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Rated 2.98 stars
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ReelTalk Movie Reviews
Switcheroo Works Again
by Betty Jo Tucker

Will it take a miracle to make an uptight mom and her rebellious teenage daughter understand one another? That's just what happens in Freaky Friday, a surprisingly entertaining re-make of the 1976 comedy starring Barbara Harris and Jodie Foster. This time Jamie Lee Curtis and Lindsay Lohan portray the mother and daughter who are magically transferred into each other's bodies -- and both actresses have a ball with these comic roles.

Yes, Harris and Foster are tough acts to follow. But Curtis (True Lies) and Lohan (The Parent Trap) rise to the occasion. Lohan impressed me the most with her authoritative voice and dignified manner after changing into her mother. I had no trouble at all accepting her as a true adult. No wonder she astonished her friends and little brother (Ryan Malgarini, a real find) with such incongruous behavior. To me, Lohan outshines Curtis here, but that doesn't take anything away from Curtis's performance. She's very funny during her stint as an energetic teenager; her eyes simply sparkle in a sequence involving a TV interview about the mother's new book. (If you've never had to wing it in a TV interview, consider yourself lucky. In my last one, I was so nervous I called the interviewer by the wrong name.)

Who has the hardest time getting through each day -- the busy mother or her musically-obsessed daughter? Freaky Friday  reveals the frustrations of both in a series of hilarious situations. Dr. Tess Coleman (Curtis), a widowed psychiatrist about to marry again, faces all the problems associated with taking care of her two children and her job while getting ready for a wedding rehearsal dinner. Anna (Lohan), her 15-year-old daughter, is upset about spending so much time in detention, thanks to an unfair English teacher and an old friend who has it out for her. She's also having difficulty connecting with the hunky classmate (Chad Murray) she has a crush on. But Anna's most serious crisis develops when she must choose between attending her mother's rehearsal dinner or performing with her band at a to-die-for gig.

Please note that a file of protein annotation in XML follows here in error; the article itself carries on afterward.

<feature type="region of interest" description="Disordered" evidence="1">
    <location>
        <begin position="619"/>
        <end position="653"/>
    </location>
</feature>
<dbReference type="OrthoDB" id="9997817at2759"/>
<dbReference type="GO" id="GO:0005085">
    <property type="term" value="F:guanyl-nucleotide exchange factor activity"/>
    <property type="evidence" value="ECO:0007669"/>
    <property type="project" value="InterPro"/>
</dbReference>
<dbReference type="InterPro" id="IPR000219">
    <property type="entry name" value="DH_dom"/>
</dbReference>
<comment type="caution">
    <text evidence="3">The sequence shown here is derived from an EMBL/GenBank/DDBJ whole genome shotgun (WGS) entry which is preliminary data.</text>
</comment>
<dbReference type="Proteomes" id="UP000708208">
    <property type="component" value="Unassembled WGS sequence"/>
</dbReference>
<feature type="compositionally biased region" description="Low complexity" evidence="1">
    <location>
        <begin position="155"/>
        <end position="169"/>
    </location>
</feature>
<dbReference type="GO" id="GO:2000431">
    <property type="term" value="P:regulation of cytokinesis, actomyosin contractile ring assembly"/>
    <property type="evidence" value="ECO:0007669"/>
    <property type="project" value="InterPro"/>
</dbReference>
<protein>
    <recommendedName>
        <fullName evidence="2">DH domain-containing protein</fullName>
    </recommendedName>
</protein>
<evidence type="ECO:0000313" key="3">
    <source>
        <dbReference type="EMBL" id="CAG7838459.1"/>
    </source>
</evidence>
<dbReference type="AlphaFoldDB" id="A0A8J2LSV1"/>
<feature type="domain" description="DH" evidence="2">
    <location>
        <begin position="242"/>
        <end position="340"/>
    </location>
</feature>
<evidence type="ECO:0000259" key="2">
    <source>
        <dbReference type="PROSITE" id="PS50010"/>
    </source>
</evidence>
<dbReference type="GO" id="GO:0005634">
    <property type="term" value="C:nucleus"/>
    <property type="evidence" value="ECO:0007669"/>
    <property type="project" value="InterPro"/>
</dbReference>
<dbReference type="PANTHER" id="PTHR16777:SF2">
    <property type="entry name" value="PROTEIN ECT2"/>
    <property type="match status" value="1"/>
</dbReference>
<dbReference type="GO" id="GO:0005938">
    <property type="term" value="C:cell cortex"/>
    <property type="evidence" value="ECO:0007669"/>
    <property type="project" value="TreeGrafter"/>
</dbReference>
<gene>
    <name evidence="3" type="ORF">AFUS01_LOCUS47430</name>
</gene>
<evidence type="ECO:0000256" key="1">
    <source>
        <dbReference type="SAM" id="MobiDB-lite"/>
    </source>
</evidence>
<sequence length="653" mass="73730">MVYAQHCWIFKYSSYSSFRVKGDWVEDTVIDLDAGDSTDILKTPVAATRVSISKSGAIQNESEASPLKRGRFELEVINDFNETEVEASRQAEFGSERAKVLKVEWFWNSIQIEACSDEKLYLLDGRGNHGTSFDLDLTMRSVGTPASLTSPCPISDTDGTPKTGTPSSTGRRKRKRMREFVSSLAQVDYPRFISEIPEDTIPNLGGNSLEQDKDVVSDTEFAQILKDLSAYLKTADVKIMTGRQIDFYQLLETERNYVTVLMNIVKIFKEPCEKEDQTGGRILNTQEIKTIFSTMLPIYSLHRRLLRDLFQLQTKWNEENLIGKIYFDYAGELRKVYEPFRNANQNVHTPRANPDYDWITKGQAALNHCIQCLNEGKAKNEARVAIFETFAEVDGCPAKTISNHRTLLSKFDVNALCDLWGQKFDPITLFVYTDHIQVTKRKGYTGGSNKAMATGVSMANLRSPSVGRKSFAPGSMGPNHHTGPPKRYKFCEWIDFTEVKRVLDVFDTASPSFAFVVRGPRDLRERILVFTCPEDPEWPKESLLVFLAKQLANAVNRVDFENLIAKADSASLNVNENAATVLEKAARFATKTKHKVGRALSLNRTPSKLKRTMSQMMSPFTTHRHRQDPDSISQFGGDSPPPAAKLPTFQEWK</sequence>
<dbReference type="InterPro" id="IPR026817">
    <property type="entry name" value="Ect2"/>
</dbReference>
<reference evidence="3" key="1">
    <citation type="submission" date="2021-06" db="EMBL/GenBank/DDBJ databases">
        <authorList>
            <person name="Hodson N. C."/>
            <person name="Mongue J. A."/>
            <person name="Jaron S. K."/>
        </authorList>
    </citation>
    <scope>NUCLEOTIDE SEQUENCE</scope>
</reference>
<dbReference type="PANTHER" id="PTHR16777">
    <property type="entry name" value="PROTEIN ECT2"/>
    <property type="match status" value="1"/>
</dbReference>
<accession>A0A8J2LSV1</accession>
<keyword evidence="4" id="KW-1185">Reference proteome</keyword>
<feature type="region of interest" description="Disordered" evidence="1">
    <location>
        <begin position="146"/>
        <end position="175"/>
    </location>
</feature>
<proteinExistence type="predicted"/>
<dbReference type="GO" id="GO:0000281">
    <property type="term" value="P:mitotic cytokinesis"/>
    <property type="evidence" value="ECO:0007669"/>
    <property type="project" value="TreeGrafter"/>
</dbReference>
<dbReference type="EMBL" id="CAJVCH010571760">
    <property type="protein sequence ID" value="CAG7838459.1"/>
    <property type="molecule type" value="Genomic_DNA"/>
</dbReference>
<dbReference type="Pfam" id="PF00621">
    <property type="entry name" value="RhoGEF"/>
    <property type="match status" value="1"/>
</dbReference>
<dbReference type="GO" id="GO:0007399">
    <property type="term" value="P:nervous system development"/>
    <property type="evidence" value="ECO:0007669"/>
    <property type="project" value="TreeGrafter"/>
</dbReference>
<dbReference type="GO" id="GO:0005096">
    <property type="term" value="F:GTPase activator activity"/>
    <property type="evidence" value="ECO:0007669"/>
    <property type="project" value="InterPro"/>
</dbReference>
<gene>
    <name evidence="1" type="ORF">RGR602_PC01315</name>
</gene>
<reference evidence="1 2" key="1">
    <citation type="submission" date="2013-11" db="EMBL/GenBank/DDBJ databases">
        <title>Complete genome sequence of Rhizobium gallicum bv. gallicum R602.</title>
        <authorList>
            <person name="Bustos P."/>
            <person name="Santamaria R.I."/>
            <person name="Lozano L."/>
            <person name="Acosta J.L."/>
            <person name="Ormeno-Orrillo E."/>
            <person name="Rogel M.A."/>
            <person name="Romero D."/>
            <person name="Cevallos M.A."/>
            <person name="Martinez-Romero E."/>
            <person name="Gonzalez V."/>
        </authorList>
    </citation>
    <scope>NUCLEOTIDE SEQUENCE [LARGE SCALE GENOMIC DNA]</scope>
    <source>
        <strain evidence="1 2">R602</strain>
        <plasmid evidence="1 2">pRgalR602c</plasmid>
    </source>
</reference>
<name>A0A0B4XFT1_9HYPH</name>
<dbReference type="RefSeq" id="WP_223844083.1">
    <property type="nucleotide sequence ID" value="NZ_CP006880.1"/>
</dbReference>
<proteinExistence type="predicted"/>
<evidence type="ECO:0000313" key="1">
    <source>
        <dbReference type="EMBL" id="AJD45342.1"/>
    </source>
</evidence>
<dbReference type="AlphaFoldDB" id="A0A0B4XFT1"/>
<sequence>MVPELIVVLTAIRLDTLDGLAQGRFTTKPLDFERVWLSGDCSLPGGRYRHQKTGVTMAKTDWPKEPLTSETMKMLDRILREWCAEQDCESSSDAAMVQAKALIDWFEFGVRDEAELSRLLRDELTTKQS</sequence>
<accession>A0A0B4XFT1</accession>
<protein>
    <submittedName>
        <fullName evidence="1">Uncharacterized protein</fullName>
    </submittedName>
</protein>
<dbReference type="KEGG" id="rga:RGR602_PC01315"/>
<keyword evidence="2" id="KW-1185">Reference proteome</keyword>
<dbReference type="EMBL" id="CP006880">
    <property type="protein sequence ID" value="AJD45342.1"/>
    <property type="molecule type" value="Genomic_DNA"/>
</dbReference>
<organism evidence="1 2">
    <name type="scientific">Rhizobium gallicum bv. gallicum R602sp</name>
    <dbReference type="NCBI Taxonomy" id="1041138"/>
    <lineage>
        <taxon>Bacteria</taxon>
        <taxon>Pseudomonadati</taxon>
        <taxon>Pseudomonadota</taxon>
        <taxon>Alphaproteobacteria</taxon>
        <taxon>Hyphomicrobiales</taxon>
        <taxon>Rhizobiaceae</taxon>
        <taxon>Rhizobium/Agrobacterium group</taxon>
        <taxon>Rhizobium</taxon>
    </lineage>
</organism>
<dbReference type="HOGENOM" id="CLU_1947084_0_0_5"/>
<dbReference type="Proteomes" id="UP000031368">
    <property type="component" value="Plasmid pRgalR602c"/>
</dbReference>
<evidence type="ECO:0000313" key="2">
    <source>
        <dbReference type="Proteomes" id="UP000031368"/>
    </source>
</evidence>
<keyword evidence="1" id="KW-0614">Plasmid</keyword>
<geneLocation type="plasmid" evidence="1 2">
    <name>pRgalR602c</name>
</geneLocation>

Watching the mother and daughter bicker loudly in a restaurant, an impish manager (Lucille Soong) takes pity on them. She insists they each take a seemingly harmless fortune cookie. The following morning, Tess finds herself trapped in Anna's body and vice versa. And then the fun begins! Up to this point, Freaky Friday annoyed me a bit with its frantic household scenes. Am I the only one getting fed up with movies depicting spoiled teenagers fighting with their younger siblings?

Nevertheless, that's a minor complaint, considering the heartwarming humor in the rest of this flick -- as well as the opportunity to see handsome Mark Harmon (Fear and Loathing in Las Vegas), who plays the world's most accommodating groom-to-be, back on the big screen.     

Naturally, there's a happy ending. Tess and Anna's body swapping has enabled each of them to solve important problems for the other and they have learned to be less selfish. When things return to normal, they realize how much they love and respect each other. One could only wish a miracle like that for mothers and daughters everywhere.

Available beginning December 16 (2003), the DVD from Walt Disney Home Entertainment includes a number of fun features including a tour of the movie set by Lindsay Lohan, a reel of goofs and missed takes, two music videos (catch Jamie Lee Curtis rocking out on that guitar!), and a peek at two alternate endings with director Mark Waters explaining why they were shot and why they didn't make the final cut.

(Released by Buena Vista and rated "PG" for mild thematic elements and some language.) 

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